In network communication as well as in storage of data on a medium such as a disk, errors are inevitable to some degree. Today, data is organized according to some kind of code to allow detection and/or correction of errors. The simplest error-detecting device would be a checksum, which is the sum of a set of data (values) and is attached to the data to be recorded or transmitted. When reading or receiving, the sum is computed from the retrieved data and an error is detected if the sum does not match the checksum attached to the data. There are various schemes to allow not only detection but also correction of errors.
Before the computer age, transmission errors posed a serious problem in telegraphy and various schemes were devised to prevent errors. A so-called mutilation table, among others, was an ingenious scheme in that it allows not only detection but also correction of errors and it could represent all of a hundred thousands or more code word patterns (up to 264=456,976 patterns) with a single sheet.
The present article provides an overview of error prevention measures for telegraphy and explains mutilation tables, arguably the most advanced form of error protection for telegraphy.
Table of Contents
Error Prevention Measures before Mutilation Tables
How Mutilation Table Works
First Mutilation Table
Adoption of Mutilation Table
Mutilation Table for Japanese Code
While errors were commonplace in telegraphy, an error in an ordinary telegram does not do much harm when a human reader could understand a correct message from the context. However, such error resiliency cannot be relied on for figures and coded messages.
When transmitting figures an error in one digit turns a number into a different one, potentially leading to a fatal mistake. A checksum as used for digital data today was also proposed for telegraphy. To the best knowledge of the present author, the first to describe a checksum for telegraphy was a codebook for cotton trade, Private Telegraphic Code (1871), which proposed appending the sum of the digits representing a plurality of price information (in units of 1/8). While Meyer's The Cotton Telegraph Code (1871) from the same year, editions of which would be used for many decades to come, proposed appending a check digit determined by a table and does not employ checksums, the same author's The General Telegraph Code (1874) for general vocabulary proposed a checksum of numbers 1-26 associated with each letter of a code word. (For individual codebooks mentioned herein, see another article.)
Meyer (1874) was aware that figures were prone to transmission errors and proposed transmitting a checksum after translating it into a code word. Such a practice of transmitting figures as code words in order to prevent transmission errors in figures came into common practice about this time. (Many codebooks at the time used common dictionary words rather than arbitrary sequences of figures or letters for representing plaintext words and phrases. The serial number assigned to each code word provided ready means for associating figures with words.) With words, an error may be readily corrected by a human reader.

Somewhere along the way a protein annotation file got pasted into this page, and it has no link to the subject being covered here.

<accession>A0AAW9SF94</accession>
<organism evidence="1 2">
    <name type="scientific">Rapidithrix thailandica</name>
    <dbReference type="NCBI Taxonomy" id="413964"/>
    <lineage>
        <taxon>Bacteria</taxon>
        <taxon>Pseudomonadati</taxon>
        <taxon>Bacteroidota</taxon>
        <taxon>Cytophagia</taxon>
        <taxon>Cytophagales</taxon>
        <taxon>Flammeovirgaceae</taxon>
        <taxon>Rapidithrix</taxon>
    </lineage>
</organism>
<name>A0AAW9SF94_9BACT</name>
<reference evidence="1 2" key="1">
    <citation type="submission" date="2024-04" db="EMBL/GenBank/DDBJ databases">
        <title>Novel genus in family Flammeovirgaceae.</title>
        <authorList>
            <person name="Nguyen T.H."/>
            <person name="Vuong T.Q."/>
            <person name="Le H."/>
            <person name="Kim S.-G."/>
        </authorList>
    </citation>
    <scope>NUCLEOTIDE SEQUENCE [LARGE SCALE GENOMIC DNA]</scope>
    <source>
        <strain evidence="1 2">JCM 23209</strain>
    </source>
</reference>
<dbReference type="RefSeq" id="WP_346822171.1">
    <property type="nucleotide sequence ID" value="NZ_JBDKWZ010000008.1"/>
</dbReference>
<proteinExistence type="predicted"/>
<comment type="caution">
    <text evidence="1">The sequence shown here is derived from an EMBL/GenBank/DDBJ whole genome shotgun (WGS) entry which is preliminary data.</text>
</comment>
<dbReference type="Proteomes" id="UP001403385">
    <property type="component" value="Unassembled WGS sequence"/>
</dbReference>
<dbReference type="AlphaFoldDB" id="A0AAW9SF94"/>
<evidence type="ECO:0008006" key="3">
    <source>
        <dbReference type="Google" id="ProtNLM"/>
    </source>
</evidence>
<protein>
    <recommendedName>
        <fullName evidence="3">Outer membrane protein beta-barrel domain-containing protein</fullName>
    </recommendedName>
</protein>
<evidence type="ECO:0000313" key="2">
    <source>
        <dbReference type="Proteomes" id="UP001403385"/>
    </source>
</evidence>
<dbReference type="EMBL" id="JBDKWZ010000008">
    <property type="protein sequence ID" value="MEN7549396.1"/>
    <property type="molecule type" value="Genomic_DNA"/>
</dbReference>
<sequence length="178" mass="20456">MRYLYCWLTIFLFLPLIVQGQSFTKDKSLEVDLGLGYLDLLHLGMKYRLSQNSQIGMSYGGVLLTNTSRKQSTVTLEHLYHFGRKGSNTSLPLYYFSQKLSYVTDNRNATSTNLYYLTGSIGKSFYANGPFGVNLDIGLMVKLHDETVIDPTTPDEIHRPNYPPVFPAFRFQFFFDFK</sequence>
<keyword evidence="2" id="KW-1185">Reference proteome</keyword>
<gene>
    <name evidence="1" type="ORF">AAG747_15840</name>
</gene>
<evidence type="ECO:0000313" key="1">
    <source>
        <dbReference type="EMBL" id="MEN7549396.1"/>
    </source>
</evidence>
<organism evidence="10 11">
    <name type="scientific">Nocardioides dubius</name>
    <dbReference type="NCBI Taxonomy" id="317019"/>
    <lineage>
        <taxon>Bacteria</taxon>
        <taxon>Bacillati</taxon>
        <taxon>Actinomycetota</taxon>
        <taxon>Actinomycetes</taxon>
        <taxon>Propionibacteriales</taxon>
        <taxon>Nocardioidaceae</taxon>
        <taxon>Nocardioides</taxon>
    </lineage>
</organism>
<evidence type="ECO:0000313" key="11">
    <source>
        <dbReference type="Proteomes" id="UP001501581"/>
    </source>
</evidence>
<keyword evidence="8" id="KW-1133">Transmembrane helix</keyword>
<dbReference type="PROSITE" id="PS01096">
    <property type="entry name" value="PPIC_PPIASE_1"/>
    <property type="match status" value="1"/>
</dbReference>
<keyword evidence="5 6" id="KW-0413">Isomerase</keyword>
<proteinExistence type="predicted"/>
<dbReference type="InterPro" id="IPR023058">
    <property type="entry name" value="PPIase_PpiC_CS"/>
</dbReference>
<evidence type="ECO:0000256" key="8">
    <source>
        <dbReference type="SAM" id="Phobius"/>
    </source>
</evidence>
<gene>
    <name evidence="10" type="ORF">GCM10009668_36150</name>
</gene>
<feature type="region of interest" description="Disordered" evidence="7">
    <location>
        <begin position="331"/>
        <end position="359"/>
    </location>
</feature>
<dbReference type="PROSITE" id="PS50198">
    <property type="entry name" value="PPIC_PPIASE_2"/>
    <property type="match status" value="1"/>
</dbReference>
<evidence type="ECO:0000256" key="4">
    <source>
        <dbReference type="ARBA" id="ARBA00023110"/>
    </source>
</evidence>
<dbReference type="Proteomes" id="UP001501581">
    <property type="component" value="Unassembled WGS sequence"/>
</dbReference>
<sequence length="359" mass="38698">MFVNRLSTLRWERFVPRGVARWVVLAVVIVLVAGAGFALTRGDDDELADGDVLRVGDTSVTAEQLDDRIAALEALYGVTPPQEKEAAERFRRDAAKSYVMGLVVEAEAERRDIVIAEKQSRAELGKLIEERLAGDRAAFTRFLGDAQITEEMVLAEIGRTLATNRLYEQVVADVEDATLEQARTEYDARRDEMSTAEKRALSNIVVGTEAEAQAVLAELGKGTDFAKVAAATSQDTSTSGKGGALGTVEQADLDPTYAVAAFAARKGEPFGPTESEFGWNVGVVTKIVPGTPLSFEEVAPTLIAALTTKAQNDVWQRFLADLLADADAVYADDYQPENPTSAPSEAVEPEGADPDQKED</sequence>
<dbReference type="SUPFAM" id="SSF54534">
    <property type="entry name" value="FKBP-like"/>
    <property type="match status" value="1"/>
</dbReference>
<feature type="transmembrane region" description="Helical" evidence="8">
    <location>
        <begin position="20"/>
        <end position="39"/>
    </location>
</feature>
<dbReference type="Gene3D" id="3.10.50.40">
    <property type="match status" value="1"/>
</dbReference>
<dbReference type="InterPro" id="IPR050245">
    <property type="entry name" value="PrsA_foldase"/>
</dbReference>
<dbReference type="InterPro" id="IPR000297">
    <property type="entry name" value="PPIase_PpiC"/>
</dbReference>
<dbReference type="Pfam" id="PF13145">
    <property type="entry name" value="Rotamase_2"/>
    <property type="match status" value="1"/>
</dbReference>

Even with words, however, there are many cases in which an error in a single letter turns a word into a different one. The problem was not limited to code words representing figures but was relevant for transmission of code words in general. From about 1870, compilers of codebooks started to take care not to include code words with similar spelling or Morse code representation.
Soon this led to the idea of "two-letter differential", whereby any two code words are different at least in two letters. Hartfield's The Merchant's Code, extended and improved in America and Whitelaw's 14,000 Latin Words in Britain, both published in 1880, employed this two-letter differential. This new trend of error detection put into obsolescence the checksum scheme that emerged in the 1870s. (The appearance of three-letter code in the 1930s, for which two-letter differential was not feasible, revived the practice of using checksums.)
Error detection is one thing but error correction is quite another. Although two-letter differential ensures that one-letter errors result in patterns that are not found in the codebook and thus could be detected, correction of the error is not easy when the error occurs in the first or second letter of the code word. A new device to facilitate finding the correct code word was the so-called terminal index (also called "terminational order"), which lists all the code words contained in a codebook in the order of backward spelling and helps finding the correct code word when the latter part of the received code word is correct. It appears that the first to employ this scheme was 25,000 English Words (1879), for which Whitelaw was the publisher.
25,000 English Words above also provides a "Telegraph Detector", which lists telegraphically convertible letters. Such a listing is included in many codebooks and helps identifying the original letter when an error is found.
When the terminal index was introduced, the international telegraph regulations stipulated that code words had to be real words in any of the eight languages such as English, French, German, etc. The revision of the regulations in 1903, however, allowed artificially words as long as they were pronounceable (see another article). On the other hand, the maximum length allowed for a code word was ten letters. Thus, a new type of codebooks appeared, which consisted of code words all made of five letters and allowed combining two code words as one ten-letter code word to be transmitted, thus reducing the telegraph cost by half. Such a five-letter code opened a way to methodically structuring code words with a simple table, which also allowed detection and correction of errors.
To begin with, the principles of a mutilation table is now explained with a reduced alphabet having seven letters.